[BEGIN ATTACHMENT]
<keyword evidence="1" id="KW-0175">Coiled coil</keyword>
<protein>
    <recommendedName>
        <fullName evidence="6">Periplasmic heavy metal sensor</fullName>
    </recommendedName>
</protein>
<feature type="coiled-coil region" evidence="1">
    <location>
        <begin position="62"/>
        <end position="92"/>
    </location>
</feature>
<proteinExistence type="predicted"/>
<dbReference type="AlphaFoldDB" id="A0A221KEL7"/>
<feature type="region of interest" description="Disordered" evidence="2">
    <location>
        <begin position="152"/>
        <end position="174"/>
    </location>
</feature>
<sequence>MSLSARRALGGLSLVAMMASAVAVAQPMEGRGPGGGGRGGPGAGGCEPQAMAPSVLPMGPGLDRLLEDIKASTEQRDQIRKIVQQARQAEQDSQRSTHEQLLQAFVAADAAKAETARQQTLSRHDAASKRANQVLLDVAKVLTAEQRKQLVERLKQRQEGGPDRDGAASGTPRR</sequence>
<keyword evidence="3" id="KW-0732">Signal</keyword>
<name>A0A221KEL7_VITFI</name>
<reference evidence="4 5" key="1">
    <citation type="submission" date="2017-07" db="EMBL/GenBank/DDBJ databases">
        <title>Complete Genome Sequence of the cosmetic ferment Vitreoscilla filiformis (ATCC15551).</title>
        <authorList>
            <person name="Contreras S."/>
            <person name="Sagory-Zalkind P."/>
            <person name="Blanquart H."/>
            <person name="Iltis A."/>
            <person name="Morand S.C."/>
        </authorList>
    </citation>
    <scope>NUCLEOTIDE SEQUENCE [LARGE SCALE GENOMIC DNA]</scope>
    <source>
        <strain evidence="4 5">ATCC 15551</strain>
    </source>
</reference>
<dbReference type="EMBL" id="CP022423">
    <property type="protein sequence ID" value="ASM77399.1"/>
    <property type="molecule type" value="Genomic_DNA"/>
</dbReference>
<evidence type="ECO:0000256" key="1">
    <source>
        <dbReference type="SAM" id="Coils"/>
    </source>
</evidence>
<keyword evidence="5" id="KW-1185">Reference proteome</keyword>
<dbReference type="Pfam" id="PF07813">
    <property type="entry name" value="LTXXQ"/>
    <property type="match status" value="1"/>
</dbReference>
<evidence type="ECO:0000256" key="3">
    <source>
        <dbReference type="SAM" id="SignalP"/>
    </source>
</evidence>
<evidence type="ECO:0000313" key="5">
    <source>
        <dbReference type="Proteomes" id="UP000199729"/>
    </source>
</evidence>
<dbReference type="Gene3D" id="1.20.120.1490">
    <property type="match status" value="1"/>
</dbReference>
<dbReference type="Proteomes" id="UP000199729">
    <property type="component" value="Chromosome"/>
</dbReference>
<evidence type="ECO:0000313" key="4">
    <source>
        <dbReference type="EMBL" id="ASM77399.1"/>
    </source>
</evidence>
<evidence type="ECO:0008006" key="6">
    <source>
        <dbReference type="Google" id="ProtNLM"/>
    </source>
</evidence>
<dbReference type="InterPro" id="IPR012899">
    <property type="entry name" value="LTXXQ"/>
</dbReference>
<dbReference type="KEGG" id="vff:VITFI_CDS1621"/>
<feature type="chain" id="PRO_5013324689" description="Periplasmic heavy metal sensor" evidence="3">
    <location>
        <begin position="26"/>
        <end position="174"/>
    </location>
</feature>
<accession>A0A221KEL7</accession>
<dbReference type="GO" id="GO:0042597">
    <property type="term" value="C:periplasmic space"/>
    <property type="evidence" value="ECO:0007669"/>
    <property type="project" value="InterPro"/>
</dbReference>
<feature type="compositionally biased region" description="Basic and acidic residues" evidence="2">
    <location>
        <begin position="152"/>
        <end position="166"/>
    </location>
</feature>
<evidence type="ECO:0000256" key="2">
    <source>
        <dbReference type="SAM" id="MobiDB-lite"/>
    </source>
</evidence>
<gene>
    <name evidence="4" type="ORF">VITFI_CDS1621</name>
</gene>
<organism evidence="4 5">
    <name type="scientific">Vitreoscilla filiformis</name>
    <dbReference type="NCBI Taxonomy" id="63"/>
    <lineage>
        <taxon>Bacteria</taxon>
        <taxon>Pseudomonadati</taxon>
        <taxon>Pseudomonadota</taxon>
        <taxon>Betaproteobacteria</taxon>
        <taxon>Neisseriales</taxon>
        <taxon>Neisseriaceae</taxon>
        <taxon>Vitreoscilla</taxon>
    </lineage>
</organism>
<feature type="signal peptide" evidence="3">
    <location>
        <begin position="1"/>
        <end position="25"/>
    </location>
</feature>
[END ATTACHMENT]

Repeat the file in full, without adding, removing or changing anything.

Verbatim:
<keyword evidence="1" id="KW-0175">Coiled coil</keyword>
<protein>
    <recommendedName>
        <fullName evidence="6">Periplasmic heavy metal sensor</fullName>
    </recommendedName>
</protein>
<feature type="coiled-coil region" evidence="1">
    <location>
        <begin position="62"/>
        <end position="92"/>
    </location>
</feature>
<proteinExistence type="predicted"/>
<dbReference type="AlphaFoldDB" id="A0A221KEL7"/>
<feature type="region of interest" description="Disordered" evidence="2">
    <location>
        <begin position="152"/>
        <end position="174"/>
    </location>
</feature>
<sequence>MSLSARRALGGLSLVAMMASAVAVAQPMEGRGPGGGGRGGPGAGGCEPQAMAPSVLPMGPGLDRLLEDIKASTEQRDQIRKIVQQARQAEQDSQRSTHEQLLQAFVAADAAKAETARQQTLSRHDAASKRANQVLLDVAKVLTAEQRKQLVERLKQRQEGGPDRDGAASGTPRR</sequence>
<keyword evidence="3" id="KW-0732">Signal</keyword>
<name>A0A221KEL7_VITFI</name>
<reference evidence="4 5" key="1">
    <citation type="submission" date="2017-07" db="EMBL/GenBank/DDBJ databases">
        <title>Complete Genome Sequence of the cosmetic ferment Vitreoscilla filiformis (ATCC15551).</title>
        <authorList>
            <person name="Contreras S."/>
            <person name="Sagory-Zalkind P."/>
            <person name="Blanquart H."/>
            <person name="Iltis A."/>
            <person name="Morand S.C."/>
        </authorList>
    </citation>
    <scope>NUCLEOTIDE SEQUENCE [LARGE SCALE GENOMIC DNA]</scope>
    <source>
        <strain evidence="4 5">ATCC 15551</strain>
    </source>
</reference>
<dbReference type="EMBL" id="CP022423">
    <property type="protein sequence ID" value="ASM77399.1"/>
    <property type="molecule type" value="Genomic_DNA"/>
</dbReference>
<evidence type="ECO:0000256" key="1">
    <source>
        <dbReference type="SAM" id="Coils"/>
    </source>
</evidence>
<keyword evidence="5" id="KW-1185">Reference proteome</keyword>
<dbReference type="Pfam" id="PF07813">
    <property type="entry name" value="LTXXQ"/>
    <property type="match status" value="1"/>
</dbReference>
<evidence type="ECO:0000256" key="3">
    <source>
        <dbReference type="SAM" id="SignalP"/>
    </source>
</evidence>
<evidence type="ECO:0000313" key="5">
    <source>
        <dbReference type="Proteomes" id="UP000199729"/>
    </source>
</evidence>
<dbReference type="Gene3D" id="1.20.120.1490">
    <property type="match status" value="1"/>
</dbReference>
<dbReference type="Proteomes" id="UP000199729">
    <property type="component" value="Chromosome"/>
</dbReference>
<evidence type="ECO:0000313" key="4">
    <source>
        <dbReference type="EMBL" id="ASM77399.1"/>
    </source>
</evidence>
<evidence type="ECO:0008006" key="6">
    <source>
        <dbReference type="Google" id="ProtNLM"/>
    </source>
</evidence>
<dbReference type="InterPro" id="IPR012899">
    <property type="entry name" value="LTXXQ"/>
</dbReference>
<dbReference type="KEGG" id="vff:VITFI_CDS1621"/>
<feature type="chain" id="PRO_5013324689" description="Periplasmic heavy metal sensor" evidence="3">
    <location>
        <begin position="26"/>
        <end position="174"/>
    </location>
</feature>
<accession>A0A221KEL7</accession>
<dbReference type="GO" id="GO:0042597">
    <property type="term" value="C:periplasmic space"/>
    <property type="evidence" value="ECO:0007669"/>
    <property type="project" value="InterPro"/>
</dbReference>
<feature type="compositionally biased region" description="Basic and acidic residues" evidence="2">
    <location>
        <begin position="152"/>
        <end position="166"/>
    </location>
</feature>
<evidence type="ECO:0000256" key="2">
    <source>
        <dbReference type="SAM" id="MobiDB-lite"/>
    </source>
</evidence>
<gene>
    <name evidence="4" type="ORF">VITFI_CDS1621</name>
</gene>
<organism evidence="4 5">
    <name type="scientific">Vitreoscilla filiformis</name>
    <dbReference type="NCBI Taxonomy" id="63"/>
    <lineage>
        <taxon>Bacteria</taxon>
        <taxon>Pseudomonadati</taxon>
        <taxon>Pseudomonadota</taxon>
        <taxon>Betaproteobacteria</taxon>
        <taxon>Neisseriales</taxon>
        <taxon>Neisseriaceae</taxon>
        <taxon>Vitreoscilla</taxon>
    </lineage>
</organism>
<feature type="signal peptide" evidence="3">
    <location>
        <begin position="1"/>
        <end position="25"/>
    </location>
</feature>